3b. By fostering a broad knowledge of music literature, both sacred and secular, through study and performance.
3c. By employing a competency-based approach for course design and requirements throughout the program while encouraging artistic creativity.
3d. By cultivating career programs and awareness in the various music and music- related fields.
3e. By utilizing the cultural resources of various metropolitan New York area institutions.
4. To graduate students who have achieved a basic Christian worldview understanding which can serve as a basis for interpreting experience
4a. By providing experiences in Christian ministry involving music in the Christian and Missionary Alliance and other churches.
4b. By promoting a sense of Christian love and caring throughout the endeavors of the School of Music.
4c. By building the self-esteem of the individual through musical achievement in the Christian context.
4d. By fostering a respect for diverse forms of music, worship, and culture.
5. To strengthen a sense of civic responsibility to the community
5a. By promoting in our students an appreciation for the opportunities and responsibilities which exist in a democratic society concerning the arts.
5b. By encouraging involvement in civic affairs through music and the allied arts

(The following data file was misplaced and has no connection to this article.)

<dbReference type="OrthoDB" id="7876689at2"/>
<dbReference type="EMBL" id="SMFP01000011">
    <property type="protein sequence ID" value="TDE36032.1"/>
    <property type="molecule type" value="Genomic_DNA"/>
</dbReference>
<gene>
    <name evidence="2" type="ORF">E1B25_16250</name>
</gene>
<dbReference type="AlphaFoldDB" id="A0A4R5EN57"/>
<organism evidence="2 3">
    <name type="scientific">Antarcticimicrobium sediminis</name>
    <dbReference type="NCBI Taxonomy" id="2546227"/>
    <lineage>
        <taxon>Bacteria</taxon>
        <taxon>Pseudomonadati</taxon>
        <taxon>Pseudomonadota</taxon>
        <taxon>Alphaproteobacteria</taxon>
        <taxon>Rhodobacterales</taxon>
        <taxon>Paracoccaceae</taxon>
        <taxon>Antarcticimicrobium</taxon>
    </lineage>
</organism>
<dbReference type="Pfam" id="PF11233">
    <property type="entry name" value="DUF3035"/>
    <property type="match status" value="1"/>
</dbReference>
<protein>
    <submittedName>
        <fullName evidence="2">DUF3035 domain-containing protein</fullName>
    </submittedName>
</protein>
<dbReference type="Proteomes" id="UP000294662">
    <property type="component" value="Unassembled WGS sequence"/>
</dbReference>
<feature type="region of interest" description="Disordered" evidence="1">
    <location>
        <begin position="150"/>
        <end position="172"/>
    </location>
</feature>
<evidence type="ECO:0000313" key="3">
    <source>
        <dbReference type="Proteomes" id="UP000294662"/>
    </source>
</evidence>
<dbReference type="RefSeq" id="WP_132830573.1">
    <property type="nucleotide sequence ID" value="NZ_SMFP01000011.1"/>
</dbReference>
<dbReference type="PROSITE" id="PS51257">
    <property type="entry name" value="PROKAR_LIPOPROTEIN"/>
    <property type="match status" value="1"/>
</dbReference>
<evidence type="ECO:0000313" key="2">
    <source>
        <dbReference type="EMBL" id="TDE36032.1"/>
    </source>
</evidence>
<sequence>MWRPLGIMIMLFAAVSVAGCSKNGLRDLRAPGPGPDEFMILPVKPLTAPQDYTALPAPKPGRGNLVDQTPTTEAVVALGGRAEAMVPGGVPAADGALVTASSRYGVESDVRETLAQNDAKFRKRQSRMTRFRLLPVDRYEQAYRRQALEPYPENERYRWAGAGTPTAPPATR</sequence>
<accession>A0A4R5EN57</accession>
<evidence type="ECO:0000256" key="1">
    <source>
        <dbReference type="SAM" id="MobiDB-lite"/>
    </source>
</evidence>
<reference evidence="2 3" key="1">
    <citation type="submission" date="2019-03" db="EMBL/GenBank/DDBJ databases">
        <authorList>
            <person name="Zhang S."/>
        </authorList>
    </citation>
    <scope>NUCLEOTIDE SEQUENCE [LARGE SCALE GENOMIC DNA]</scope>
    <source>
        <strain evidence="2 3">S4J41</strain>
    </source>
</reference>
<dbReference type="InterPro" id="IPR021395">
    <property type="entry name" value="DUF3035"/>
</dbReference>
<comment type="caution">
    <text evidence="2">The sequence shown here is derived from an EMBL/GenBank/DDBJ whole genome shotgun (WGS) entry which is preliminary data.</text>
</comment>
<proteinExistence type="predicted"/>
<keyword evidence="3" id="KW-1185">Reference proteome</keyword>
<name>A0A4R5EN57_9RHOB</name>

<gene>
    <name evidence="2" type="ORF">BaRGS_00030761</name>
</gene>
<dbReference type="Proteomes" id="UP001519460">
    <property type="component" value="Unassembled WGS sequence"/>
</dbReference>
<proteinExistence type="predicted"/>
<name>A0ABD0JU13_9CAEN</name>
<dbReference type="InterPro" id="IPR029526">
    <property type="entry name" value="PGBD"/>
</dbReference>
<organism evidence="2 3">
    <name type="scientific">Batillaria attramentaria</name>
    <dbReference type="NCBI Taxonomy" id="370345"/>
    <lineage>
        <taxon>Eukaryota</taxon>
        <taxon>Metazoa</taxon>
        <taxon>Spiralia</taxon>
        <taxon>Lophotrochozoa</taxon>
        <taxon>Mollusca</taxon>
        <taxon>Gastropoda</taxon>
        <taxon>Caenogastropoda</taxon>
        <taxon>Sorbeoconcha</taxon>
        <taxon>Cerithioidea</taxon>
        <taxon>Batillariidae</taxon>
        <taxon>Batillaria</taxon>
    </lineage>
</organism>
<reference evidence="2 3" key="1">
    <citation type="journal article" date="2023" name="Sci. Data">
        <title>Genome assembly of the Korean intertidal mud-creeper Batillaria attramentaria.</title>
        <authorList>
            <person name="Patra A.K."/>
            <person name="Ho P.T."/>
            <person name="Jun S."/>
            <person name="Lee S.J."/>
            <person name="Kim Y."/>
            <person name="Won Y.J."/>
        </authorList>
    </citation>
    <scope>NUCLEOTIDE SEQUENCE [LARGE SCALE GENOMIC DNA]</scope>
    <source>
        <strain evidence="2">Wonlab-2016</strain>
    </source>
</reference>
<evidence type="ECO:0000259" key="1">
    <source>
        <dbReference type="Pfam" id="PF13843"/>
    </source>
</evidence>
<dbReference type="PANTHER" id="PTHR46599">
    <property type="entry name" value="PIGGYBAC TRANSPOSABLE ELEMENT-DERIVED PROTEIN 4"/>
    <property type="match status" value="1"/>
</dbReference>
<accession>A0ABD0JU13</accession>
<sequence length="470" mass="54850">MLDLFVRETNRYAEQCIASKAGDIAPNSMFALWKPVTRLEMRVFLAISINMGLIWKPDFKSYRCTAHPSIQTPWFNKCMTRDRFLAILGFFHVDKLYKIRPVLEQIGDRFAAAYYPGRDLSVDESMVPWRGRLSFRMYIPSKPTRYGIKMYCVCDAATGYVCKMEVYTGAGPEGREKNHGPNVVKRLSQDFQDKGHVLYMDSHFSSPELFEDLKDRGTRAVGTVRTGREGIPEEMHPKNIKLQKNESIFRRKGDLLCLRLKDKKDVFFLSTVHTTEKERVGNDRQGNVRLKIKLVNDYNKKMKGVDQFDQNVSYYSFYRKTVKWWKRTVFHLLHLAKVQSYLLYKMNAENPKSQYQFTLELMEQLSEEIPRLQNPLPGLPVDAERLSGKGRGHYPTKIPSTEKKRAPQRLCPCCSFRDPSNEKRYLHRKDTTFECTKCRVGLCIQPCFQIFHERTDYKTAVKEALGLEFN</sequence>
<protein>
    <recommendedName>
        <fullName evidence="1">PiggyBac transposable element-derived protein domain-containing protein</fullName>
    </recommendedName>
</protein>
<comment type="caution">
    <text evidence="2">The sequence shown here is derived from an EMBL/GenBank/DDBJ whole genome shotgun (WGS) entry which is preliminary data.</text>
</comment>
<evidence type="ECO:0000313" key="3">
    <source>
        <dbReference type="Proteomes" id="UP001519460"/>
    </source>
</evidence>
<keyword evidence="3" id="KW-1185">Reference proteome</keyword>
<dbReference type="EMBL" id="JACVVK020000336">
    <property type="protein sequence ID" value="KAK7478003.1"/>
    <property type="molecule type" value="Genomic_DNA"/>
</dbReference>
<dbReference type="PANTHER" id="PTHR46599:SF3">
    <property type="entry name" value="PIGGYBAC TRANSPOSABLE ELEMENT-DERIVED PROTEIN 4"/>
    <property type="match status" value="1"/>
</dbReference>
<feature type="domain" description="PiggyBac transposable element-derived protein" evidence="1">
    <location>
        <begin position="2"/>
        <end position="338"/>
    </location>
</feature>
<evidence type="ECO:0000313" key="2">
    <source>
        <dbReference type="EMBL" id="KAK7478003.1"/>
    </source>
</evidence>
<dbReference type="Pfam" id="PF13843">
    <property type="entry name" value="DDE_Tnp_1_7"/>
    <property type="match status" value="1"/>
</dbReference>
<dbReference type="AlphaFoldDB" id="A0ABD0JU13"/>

NYACK COLLEGE CORE GOALS
1- Socially Relevant
1a. Students will recognize the value of economic, political, social, and systems as tools for positive change.
1b. Students will apply a foundation of compassion and integrity to their chosen field of study.
1c. Students will demonstrate servant leadership as they engage the community and marketplace.
2a. Students will attain an educational foundation in arts and humanities, science, mathematics, and social science.
2b. Students will be able to communicate in oral and written form and demonstrate information and technological literacy.
2c. Students will demonstrate critical thinking, problem-solving, and research skills across the curriculum.
3- Globally Engaged
3a. Students will understand the interplay of historical, cultural, and geographical realities of the global community.
3b. Students will value diversity through an understanding of worldviews, languages, cultures, and peoples.
3c. Students will engage in service opportunities within the global community.
4- Intentionally Diverse
4a. Students will understand the heritages and traditions of diverse peoples and cultures.
4b. Students will appreciate the need to promote biblical principles of social equality.
4c. Students will engage in interactions and relationships with those from diverse backgrounds.
5- Emphasizing Personal Transformation
5a. Students will grow in their faith as they pursue God’s purpose in their lives.
5b. Students will integrate their Christian worldview into learning and service.
5c. Students will apply discipleship principles to assist in the personal transformation of others.